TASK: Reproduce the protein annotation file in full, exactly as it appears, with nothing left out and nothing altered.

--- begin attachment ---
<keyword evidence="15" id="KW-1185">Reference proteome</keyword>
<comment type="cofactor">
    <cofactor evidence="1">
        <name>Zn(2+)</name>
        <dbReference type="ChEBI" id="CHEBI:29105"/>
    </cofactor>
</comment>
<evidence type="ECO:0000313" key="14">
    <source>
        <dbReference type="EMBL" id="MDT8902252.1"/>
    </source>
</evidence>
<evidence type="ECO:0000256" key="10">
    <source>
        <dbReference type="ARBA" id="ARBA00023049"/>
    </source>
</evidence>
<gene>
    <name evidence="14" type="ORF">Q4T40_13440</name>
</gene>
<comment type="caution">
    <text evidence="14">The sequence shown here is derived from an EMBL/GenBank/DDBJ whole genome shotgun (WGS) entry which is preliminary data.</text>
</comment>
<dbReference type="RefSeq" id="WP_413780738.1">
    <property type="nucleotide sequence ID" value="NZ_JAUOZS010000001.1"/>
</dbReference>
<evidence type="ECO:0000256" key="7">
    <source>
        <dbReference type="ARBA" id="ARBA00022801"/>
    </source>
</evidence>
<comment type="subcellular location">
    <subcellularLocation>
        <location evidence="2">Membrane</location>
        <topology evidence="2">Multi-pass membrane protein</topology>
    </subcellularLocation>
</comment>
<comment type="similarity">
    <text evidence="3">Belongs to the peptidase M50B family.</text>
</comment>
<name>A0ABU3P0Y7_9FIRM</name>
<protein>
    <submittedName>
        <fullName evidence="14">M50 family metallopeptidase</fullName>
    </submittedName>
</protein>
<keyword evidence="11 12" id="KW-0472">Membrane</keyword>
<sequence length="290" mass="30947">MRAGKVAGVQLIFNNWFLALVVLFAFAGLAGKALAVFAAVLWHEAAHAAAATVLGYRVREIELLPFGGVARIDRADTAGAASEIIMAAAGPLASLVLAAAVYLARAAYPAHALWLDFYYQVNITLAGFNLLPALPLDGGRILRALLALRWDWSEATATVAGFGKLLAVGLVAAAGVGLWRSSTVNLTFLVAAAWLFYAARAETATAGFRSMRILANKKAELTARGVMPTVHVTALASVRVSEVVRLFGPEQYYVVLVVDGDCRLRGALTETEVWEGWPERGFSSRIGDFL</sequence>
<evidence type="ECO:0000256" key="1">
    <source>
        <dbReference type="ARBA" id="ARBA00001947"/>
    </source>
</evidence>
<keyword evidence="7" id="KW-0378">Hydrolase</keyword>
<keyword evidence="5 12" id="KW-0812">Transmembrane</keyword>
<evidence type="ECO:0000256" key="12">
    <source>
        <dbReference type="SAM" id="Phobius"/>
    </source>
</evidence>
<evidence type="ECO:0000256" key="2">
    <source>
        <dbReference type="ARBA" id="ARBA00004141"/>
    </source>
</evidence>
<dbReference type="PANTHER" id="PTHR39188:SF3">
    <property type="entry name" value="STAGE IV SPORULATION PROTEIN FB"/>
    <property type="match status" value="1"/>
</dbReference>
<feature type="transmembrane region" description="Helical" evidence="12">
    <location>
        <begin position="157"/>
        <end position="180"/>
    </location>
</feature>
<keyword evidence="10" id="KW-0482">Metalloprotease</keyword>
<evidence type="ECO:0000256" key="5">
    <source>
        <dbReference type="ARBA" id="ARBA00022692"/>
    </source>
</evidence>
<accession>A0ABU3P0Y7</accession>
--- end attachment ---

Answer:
<keyword evidence="15" id="KW-1185">Reference proteome</keyword>
<comment type="cofactor">
    <cofactor evidence="1">
        <name>Zn(2+)</name>
        <dbReference type="ChEBI" id="CHEBI:29105"/>
    </cofactor>
</comment>
<evidence type="ECO:0000313" key="14">
    <source>
        <dbReference type="EMBL" id="MDT8902252.1"/>
    </source>
</evidence>
<evidence type="ECO:0000256" key="10">
    <source>
        <dbReference type="ARBA" id="ARBA00023049"/>
    </source>
</evidence>
<gene>
    <name evidence="14" type="ORF">Q4T40_13440</name>
</gene>
<comment type="caution">
    <text evidence="14">The sequence shown here is derived from an EMBL/GenBank/DDBJ whole genome shotgun (WGS) entry which is preliminary data.</text>
</comment>
<dbReference type="RefSeq" id="WP_413780738.1">
    <property type="nucleotide sequence ID" value="NZ_JAUOZS010000001.1"/>
</dbReference>
<evidence type="ECO:0000256" key="7">
    <source>
        <dbReference type="ARBA" id="ARBA00022801"/>
    </source>
</evidence>
<comment type="subcellular location">
    <subcellularLocation>
        <location evidence="2">Membrane</location>
        <topology evidence="2">Multi-pass membrane protein</topology>
    </subcellularLocation>
</comment>
<comment type="similarity">
    <text evidence="3">Belongs to the peptidase M50B family.</text>
</comment>
<name>A0ABU3P0Y7_9FIRM</name>
<protein>
    <submittedName>
        <fullName evidence="14">M50 family metallopeptidase</fullName>
    </submittedName>
</protein>
<keyword evidence="11 12" id="KW-0472">Membrane</keyword>
<sequence length="290" mass="30947">MRAGKVAGVQLIFNNWFLALVVLFAFAGLAGKALAVFAAVLWHEAAHAAAATVLGYRVREIELLPFGGVARIDRADTAGAASEIIMAAAGPLASLVLAAAVYLARAAYPAHALWLDFYYQVNITLAGFNLLPALPLDGGRILRALLALRWDWSEATATVAGFGKLLAVGLVAAAGVGLWRSSTVNLTFLVAAAWLFYAARAETATAGFRSMRILANKKAELTARGVMPTVHVTALASVRVSEVVRLFGPEQYYVVLVVDGDCRLRGALTETEVWEGWPERGFSSRIGDFL</sequence>
<evidence type="ECO:0000256" key="1">
    <source>
        <dbReference type="ARBA" id="ARBA00001947"/>
    </source>
</evidence>
<keyword evidence="7" id="KW-0378">Hydrolase</keyword>
<keyword evidence="5 12" id="KW-0812">Transmembrane</keyword>
<evidence type="ECO:0000256" key="12">
    <source>
        <dbReference type="SAM" id="Phobius"/>
    </source>
</evidence>
<evidence type="ECO:0000256" key="2">
    <source>
        <dbReference type="ARBA" id="ARBA00004141"/>
    </source>
</evidence>
<dbReference type="PANTHER" id="PTHR39188:SF3">
    <property type="entry name" value="STAGE IV SPORULATION PROTEIN FB"/>
    <property type="match status" value="1"/>
</dbReference>
<feature type="transmembrane region" description="Helical" evidence="12">
    <location>
        <begin position="157"/>
        <end position="180"/>
    </location>
</feature>
<keyword evidence="10" id="KW-0482">Metalloprotease</keyword>
<evidence type="ECO:0000256" key="5">
    <source>
        <dbReference type="ARBA" id="ARBA00022692"/>
    </source>
</evidence>
<accession>A0ABU3P0Y7</accession>